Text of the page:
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United States v. Johnson

United States District Court, D. Oregon

January 17, 2019

UNITED STATES OF AMERICA, Plaintiff,
v.
DANIEL JOHNSON, Defendant.

          ORDER

          MICHAEL J. MCSHANE, UNITED STATES DISTRICT JUDGE

         After eleven days of trial in May of 2018, a jury found Defendant Daniel Johnson guilty of crimes involving the sexual assault of multiple children in the Kingdom of Cambodia. As to Counts 1 through 6 of the Superseding Indictment, the jury found Mr. Johnson guilty of "traveling in foreign commerce and engaging in illicit sexual conduct in a foreign place" in violation of Title 18, U.S.C. § 2423(c) and (e)." Verdict Form 1-4, ECF No. 234.

         Following Mr. Johnson's convictions and prior to the imposition of sentence, the Ninth Circuit clarified the scope of § 2423(c) in United States v. Pepe, 895 F.3d 679 (9th Cir. 2018). Mr. Johnson now argues, among other things, that he is entitled to a new trial or post-verdict acquittal because he was a resident of Cambodia at the time of the sexual assaults and that Pepe requires that the illicit sexual conduct occur during a period of travel. Def.'s Mot. 1-2, ECF No. 267. Because the evidence at trial supported a finding that Mr. Johnson was guilty of "traveling in foreign commerce and engaging in illicit sexual conduct in a foreign place," Mr. Johnson's motion is DENIED.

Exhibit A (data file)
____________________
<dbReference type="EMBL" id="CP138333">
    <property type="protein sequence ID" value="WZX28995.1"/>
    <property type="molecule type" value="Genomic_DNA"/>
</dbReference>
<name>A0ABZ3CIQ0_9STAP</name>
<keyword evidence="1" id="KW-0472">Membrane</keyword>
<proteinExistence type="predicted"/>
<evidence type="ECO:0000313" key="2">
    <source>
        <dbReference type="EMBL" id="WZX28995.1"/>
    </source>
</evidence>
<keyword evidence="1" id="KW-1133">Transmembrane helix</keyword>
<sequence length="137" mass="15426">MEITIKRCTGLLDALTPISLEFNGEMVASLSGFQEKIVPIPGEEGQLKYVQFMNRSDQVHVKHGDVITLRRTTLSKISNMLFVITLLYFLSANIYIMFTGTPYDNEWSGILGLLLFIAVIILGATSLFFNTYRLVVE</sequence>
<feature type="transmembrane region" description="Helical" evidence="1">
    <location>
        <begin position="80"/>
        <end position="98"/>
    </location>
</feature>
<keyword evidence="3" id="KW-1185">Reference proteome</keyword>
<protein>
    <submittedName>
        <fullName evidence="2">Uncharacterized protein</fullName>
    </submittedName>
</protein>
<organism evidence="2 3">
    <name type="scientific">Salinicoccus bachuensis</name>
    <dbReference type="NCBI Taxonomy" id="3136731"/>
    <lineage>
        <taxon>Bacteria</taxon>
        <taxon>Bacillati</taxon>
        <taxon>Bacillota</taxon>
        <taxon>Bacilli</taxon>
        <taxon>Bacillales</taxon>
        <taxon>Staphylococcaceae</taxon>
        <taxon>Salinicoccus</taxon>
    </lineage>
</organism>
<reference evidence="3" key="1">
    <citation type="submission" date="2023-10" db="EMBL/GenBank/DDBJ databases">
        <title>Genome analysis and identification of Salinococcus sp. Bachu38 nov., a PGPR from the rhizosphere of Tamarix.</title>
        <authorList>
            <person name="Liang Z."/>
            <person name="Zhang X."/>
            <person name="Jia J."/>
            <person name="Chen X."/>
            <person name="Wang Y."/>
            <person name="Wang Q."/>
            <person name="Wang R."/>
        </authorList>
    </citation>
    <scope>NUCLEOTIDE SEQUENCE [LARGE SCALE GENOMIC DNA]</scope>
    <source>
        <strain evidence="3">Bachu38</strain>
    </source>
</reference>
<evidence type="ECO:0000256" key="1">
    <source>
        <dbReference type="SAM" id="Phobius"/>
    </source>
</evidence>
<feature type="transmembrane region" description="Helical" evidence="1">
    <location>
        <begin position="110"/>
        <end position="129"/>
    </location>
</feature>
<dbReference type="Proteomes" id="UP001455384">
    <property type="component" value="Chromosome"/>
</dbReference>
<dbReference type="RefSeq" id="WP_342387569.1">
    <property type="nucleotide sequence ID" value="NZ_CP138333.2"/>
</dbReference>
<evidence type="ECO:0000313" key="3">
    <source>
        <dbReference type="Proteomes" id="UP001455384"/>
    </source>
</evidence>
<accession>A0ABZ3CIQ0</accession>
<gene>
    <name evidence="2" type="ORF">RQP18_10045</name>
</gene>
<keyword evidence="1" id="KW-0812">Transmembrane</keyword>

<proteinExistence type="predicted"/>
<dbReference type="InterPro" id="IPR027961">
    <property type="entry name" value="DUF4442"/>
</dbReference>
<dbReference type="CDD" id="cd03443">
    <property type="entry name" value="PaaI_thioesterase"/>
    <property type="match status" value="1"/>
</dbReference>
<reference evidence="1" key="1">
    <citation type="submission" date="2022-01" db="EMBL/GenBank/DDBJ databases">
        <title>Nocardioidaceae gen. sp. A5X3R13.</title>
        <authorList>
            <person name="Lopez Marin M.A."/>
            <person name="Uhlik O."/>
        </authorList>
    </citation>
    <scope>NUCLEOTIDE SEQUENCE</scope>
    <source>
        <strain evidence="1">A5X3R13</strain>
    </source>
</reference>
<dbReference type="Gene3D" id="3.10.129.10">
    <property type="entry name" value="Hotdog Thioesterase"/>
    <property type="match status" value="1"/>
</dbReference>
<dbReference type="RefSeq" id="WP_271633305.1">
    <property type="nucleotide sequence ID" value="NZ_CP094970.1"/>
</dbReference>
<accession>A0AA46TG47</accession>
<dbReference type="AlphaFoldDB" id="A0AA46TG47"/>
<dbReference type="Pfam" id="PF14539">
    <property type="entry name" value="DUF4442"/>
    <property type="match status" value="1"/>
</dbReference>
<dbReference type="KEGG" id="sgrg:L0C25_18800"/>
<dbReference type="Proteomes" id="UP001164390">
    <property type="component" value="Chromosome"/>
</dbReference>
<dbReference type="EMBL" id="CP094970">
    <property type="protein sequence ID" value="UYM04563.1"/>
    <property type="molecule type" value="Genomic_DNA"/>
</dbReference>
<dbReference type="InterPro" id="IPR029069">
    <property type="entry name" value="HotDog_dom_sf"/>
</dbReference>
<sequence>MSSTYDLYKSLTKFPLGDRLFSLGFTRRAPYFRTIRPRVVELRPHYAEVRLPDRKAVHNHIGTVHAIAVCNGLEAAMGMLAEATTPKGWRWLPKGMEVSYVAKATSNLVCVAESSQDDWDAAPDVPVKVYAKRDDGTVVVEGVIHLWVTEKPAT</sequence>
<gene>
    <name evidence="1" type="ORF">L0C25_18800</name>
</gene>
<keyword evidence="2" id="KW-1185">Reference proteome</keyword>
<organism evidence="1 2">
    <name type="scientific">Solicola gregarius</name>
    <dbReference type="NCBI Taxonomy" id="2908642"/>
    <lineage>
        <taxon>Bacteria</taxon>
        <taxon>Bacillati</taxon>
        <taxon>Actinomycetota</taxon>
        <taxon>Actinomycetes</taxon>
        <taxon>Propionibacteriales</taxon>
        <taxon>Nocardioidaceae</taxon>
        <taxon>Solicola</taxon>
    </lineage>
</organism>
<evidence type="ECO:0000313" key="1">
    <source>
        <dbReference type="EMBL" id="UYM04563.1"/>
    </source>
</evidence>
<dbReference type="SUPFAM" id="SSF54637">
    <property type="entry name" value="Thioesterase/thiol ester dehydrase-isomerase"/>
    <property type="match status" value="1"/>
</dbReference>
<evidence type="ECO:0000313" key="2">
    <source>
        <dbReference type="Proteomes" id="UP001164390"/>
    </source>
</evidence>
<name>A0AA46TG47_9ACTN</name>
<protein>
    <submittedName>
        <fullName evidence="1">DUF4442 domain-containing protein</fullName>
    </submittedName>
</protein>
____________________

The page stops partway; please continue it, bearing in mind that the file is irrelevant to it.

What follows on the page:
STANDARDS

         A court "may vacate any judgment and grant a new trial if the interest of justice so requires." Fed. R. Crim. P. 33(a). Motions for a new trial should only be granted in exceptional cases "in which the evidence weighs heavily against the verdict." See United States v. Del Toro-Barboza, 673 F.3d 1136, 1153 (9th Cir. 2012). A court also may set aside a guilty verdict and enter an acquittal. Fed. R. Crim. P. 29(c). A court may do so where, viewing the evidence in the light most favorable to the prosecution, no rational trier of fact could have found the essential elements of the crime beyond a reasonable doubt. Jackson v. Virginia, 443 U.S. 307, 319 (1979) (citation omitted); United States v. Nevils, 598 F.3d 1158, 1163-64 (9th Cir. 2010) (en banc).

         DISCUSSION

         I. The "Travel" Element

         Mr. Daniel Johnson is a U.S. citizen. Def.'s Mot. 6. At trial he stipulated that his last known domestic residence was in the State of Oregon. Id.; Jury Instructions 20, ECF No. 230. Although he travelled extensively to and from Cambodia, he maintained an Oregon driver's license, listed Oregon as his permanent address on his U.S. Passport, held a bank account in Oregon, applied for credit using his Oregon address, and owned a car in Oregon. Gov.'s Resp. 6-8, ECF No. 292.

         The evidence at trial did not support Mr. Johnson's contention that he was a resident of Cambodia. Mr. Johnson stipulated that between November of 2005 and January of 2011, he travelled back and forth between the United States and Cambodia numerous times:

Mr. Johnson traveled in interstate and foreign commerce between the United States and Cambodia between on or about the following dates:
• November 28, 2005 (departing the U.S.) - December 6, 2005 (arriving in Cambodia)
• January 11, 2007 (departing the U.S.) - January 12, 2007 (arriving in Cambodia)
• October 10, 2008 (departing the U.S.) - October 11, 2008 (arriving in Cambodia)
• October 22, 2009 (departing the U.S.) - October 23, 2009 ...

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